You can’t tell by this photo, but it’s melting here. The snow, I mean. Below my shoes is snow and slush, puddles and patches—which means the road is both clear and sneakily icy.
Late January in Wisconsin is a time of both/and. There are sunny days so cold all you can do is scream obscenities through your scarf, and your nose hairs freeze and break, as you waddle the parking lot to your f-uh-fuh-fuh-freezing car.
And there are days like today: a real feel of 42 degrees F. Running requires a single layer of clothing and normal, toothless shoes.
It’s the kind of day you want to push you want to push yourself, linger a while, go fast and far—but you’re also out of shape and edging towards your (dear God) 50s and so you decide a little push is good enough. I took the 3.4 mile route and ran most of it.
Winter running is a spectacle of the beautifully dead. Look at these dried grasses with their big, feathery hats.
Every drainage ditch is a side show of rustle and ribbonry. The January roadside is festooned — isn’t that just the best word ever, festooned ? Like a festival of balloons!— a parade you never see in spring.
Alive, in spring, when they’re just as green as every other thing, these grasses disappear. It takes the barrenness of winter for them to shine.
I like this time of both/and. Our semester starts next week, and I’m both reluctant to return to teaching and wearing clothes that zip and shoes with heels and showering …well…more often—and excited to dive back into the heady mix of improv and structure that is the classroom. I’m both ready to plunge into a number of important, groundbreaking developments (a new degree program unique within the UW System, new courses, a teaching press, a super-mega book festival) and wishing I could shut myself in my study to fight with my novel for a few more f*#^@% lousy words.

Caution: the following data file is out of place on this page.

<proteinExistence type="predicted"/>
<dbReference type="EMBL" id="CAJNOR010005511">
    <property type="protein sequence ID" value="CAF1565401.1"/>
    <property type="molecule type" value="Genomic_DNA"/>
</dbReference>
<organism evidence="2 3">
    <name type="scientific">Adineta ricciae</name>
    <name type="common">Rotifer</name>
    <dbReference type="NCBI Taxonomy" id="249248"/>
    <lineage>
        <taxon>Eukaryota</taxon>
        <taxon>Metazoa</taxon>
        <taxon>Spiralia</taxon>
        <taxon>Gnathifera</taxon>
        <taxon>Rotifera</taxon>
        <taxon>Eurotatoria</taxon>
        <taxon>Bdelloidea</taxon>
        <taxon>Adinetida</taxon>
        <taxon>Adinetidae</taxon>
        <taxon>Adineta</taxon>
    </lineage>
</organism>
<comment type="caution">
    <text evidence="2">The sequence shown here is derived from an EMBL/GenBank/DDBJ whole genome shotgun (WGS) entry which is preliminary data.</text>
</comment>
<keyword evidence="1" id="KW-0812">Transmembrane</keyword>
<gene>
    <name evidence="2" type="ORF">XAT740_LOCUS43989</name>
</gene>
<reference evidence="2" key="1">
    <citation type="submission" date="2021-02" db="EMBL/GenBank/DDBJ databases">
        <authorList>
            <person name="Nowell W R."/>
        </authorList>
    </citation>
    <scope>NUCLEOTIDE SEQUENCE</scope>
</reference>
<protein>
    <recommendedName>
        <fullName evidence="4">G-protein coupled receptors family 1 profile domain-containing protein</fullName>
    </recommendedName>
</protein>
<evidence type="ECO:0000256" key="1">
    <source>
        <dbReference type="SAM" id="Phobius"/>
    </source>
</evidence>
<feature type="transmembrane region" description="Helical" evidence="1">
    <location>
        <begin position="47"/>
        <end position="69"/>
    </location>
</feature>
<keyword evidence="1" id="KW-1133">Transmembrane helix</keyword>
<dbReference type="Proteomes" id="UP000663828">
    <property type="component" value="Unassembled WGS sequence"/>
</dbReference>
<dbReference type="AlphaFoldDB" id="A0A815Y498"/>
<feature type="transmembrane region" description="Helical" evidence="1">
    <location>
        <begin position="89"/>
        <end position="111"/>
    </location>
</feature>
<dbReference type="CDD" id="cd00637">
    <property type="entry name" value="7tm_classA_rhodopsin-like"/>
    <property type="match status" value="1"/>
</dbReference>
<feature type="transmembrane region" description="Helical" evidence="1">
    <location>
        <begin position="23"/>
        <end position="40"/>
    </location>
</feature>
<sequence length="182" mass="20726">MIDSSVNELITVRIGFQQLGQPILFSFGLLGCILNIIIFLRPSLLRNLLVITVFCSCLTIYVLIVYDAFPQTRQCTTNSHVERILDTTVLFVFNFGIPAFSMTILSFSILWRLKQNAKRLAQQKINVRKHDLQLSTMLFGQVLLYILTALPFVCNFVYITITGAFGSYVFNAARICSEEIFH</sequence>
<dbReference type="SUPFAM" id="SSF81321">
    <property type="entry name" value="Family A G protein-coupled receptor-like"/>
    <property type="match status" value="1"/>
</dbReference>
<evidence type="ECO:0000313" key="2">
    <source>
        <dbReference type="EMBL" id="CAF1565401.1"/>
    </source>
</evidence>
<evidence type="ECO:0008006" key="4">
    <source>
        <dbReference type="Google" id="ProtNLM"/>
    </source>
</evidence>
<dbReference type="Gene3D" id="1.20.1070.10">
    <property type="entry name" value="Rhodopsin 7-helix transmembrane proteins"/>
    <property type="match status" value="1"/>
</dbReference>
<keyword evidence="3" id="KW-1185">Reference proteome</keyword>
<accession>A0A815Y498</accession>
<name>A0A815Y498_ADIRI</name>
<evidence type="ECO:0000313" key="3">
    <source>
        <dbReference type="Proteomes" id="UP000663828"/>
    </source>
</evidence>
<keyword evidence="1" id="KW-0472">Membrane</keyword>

I’m both delighted my kids are growing up and can play better card games with me and I can beat them without guilt, and thrilled that they’re hilarious, irreverent, and honest with me— and freaked out at the prospect of two middle school-aged daughters, not very long from now, who will both love their mother (me) and hate their mother (me) in the way of all middle school girls.
On my run, I wore a pink hat to celebrate the Women’s March today, which is both so inspiring and so depressing in its constant timeliness.
And when I got home, I both made a nutritious smoothie full of kale and tofu and coconut milk, and fished a half-eaten cream-filled donut from a bag thrown in the trash.
Yours in both honesty and vanity, and altogether Runity,